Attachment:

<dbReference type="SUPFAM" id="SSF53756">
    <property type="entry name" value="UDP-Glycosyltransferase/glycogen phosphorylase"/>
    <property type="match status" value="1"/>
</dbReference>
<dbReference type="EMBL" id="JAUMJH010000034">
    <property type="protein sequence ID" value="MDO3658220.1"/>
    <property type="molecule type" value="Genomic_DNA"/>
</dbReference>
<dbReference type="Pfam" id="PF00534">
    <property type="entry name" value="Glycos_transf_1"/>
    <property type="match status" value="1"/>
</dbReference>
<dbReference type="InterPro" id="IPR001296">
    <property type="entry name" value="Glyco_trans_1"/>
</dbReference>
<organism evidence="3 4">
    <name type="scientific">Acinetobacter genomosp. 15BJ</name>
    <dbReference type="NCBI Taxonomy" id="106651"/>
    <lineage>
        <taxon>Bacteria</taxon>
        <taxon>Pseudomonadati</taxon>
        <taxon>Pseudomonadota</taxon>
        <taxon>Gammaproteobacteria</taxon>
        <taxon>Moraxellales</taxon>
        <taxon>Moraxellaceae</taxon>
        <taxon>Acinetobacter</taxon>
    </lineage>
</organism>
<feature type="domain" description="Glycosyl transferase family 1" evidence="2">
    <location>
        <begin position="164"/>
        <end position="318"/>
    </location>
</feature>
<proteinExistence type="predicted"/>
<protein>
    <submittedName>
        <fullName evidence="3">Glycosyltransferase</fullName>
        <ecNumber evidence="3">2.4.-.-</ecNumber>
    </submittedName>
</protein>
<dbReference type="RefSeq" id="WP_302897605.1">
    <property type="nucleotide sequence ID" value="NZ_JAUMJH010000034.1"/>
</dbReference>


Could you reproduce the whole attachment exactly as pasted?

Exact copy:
<dbReference type="SUPFAM" id="SSF53756">
    <property type="entry name" value="UDP-Glycosyltransferase/glycogen phosphorylase"/>
    <property type="match status" value="1"/>
</dbReference>
<dbReference type="EMBL" id="JAUMJH010000034">
    <property type="protein sequence ID" value="MDO3658220.1"/>
    <property type="molecule type" value="Genomic_DNA"/>
</dbReference>
<dbReference type="Pfam" id="PF00534">
    <property type="entry name" value="Glycos_transf_1"/>
    <property type="match status" value="1"/>
</dbReference>
<dbReference type="InterPro" id="IPR001296">
    <property type="entry name" value="Glyco_trans_1"/>
</dbReference>
<organism evidence="3 4">
    <name type="scientific">Acinetobacter genomosp. 15BJ</name>
    <dbReference type="NCBI Taxonomy" id="106651"/>
    <lineage>
        <taxon>Bacteria</taxon>
        <taxon>Pseudomonadati</taxon>
        <taxon>Pseudomonadota</taxon>
        <taxon>Gammaproteobacteria</taxon>
        <taxon>Moraxellales</taxon>
        <taxon>Moraxellaceae</taxon>
        <taxon>Acinetobacter</taxon>
    </lineage>
</organism>
<feature type="domain" description="Glycosyl transferase family 1" evidence="2">
    <location>
        <begin position="164"/>
        <end position="318"/>
    </location>
</feature>
<proteinExistence type="predicted"/>
<protein>
    <submittedName>
        <fullName evidence="3">Glycosyltransferase</fullName>
        <ecNumber evidence="3">2.4.-.-</ecNumber>
    </submittedName>
</protein>
<dbReference type="RefSeq" id="WP_302897605.1">
    <property type="nucleotide sequence ID" value="NZ_JAUMJH010000034.1"/>
</dbReference>